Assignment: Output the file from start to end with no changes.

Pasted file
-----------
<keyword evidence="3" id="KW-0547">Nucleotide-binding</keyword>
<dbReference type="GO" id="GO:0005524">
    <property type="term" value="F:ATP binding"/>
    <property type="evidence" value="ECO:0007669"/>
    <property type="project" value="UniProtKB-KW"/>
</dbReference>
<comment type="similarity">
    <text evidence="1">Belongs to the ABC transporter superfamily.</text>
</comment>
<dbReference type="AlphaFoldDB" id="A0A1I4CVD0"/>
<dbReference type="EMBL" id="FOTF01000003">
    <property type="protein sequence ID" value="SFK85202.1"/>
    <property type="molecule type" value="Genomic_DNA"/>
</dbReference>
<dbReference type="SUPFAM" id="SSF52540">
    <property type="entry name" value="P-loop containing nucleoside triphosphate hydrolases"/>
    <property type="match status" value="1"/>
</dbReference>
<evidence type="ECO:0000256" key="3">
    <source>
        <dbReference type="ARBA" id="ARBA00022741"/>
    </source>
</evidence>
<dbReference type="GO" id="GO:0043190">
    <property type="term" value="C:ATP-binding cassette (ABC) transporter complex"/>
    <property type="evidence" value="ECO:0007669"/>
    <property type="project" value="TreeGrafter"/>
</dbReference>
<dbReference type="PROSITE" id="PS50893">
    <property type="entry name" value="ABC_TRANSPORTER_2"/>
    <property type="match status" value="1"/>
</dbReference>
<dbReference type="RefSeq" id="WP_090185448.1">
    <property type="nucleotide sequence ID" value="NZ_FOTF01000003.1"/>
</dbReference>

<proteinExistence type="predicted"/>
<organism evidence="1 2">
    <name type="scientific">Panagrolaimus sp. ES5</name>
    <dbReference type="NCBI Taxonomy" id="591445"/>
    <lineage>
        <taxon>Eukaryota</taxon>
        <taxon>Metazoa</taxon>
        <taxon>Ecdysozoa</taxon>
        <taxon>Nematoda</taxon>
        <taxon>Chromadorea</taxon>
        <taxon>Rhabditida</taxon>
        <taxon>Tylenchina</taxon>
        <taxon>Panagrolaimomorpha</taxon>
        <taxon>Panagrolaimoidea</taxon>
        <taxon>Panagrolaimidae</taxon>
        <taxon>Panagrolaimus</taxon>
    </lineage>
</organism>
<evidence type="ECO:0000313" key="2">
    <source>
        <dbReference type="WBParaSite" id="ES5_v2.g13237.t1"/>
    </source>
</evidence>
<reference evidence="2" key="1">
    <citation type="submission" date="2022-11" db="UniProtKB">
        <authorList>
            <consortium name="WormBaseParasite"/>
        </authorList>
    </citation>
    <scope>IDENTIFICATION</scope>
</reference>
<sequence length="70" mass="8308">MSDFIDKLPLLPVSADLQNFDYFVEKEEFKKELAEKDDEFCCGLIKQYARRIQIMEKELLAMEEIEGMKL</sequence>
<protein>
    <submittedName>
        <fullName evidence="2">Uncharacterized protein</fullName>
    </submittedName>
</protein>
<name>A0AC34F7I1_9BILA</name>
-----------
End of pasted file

<keyword evidence="3" id="KW-0547">Nucleotide-binding</keyword>
<dbReference type="GO" id="GO:0005524">
    <property type="term" value="F:ATP binding"/>
    <property type="evidence" value="ECO:0007669"/>
    <property type="project" value="UniProtKB-KW"/>
</dbReference>
<comment type="similarity">
    <text evidence="1">Belongs to the ABC transporter superfamily.</text>
</comment>
<dbReference type="AlphaFoldDB" id="A0A1I4CVD0"/>
<dbReference type="EMBL" id="FOTF01000003">
    <property type="protein sequence ID" value="SFK85202.1"/>
    <property type="molecule type" value="Genomic_DNA"/>
</dbReference>
<dbReference type="SUPFAM" id="SSF52540">
    <property type="entry name" value="P-loop containing nucleoside triphosphate hydrolases"/>
    <property type="match status" value="1"/>
</dbReference>
<evidence type="ECO:0000256" key="3">
    <source>
        <dbReference type="ARBA" id="ARBA00022741"/>
    </source>
</evidence>
<dbReference type="GO" id="GO:0043190">
    <property type="term" value="C:ATP-binding cassette (ABC) transporter complex"/>
    <property type="evidence" value="ECO:0007669"/>
    <property type="project" value="TreeGrafter"/>
</dbReference>
<dbReference type="PROSITE" id="PS50893">
    <property type="entry name" value="ABC_TRANSPORTER_2"/>
    <property type="match status" value="1"/>
</dbReference>
<dbReference type="RefSeq" id="WP_090185448.1">
    <property type="nucleotide sequence ID" value="NZ_FOTF01000003.1"/>
</dbReference>

<proteinExistence type="predicted"/>
<organism evidence="1 2">
    <name type="scientific">Panagrolaimus sp. ES5</name>
    <dbReference type="NCBI Taxonomy" id="591445"/>
    <lineage>
        <taxon>Eukaryota</taxon>
        <taxon>Metazoa</taxon>
        <taxon>Ecdysozoa</taxon>
        <taxon>Nematoda</taxon>
        <taxon>Chromadorea</taxon>
        <taxon>Rhabditida</taxon>
        <taxon>Tylenchina</taxon>
        <taxon>Panagrolaimomorpha</taxon>
        <taxon>Panagrolaimoidea</taxon>
        <taxon>Panagrolaimidae</taxon>
        <taxon>Panagrolaimus</taxon>
    </lineage>
</organism>
<evidence type="ECO:0000313" key="2">
    <source>
        <dbReference type="WBParaSite" id="ES5_v2.g13237.t1"/>
    </source>
</evidence>
<reference evidence="2" key="1">
    <citation type="submission" date="2022-11" db="UniProtKB">
        <authorList>
            <consortium name="WormBaseParasite"/>
        </authorList>
    </citation>
    <scope>IDENTIFICATION</scope>
</reference>
<sequence length="70" mass="8308">MSDFIDKLPLLPVSADLQNFDYFVEKEEFKKELAEKDDEFCCGLIKQYARRIQIMEKELLAMEEIEGMKL</sequence>
<protein>
    <submittedName>
        <fullName evidence="2">Uncharacterized protein</fullName>
    </submittedName>
</protein>
<name>A0AC34F7I1_9BILA</name>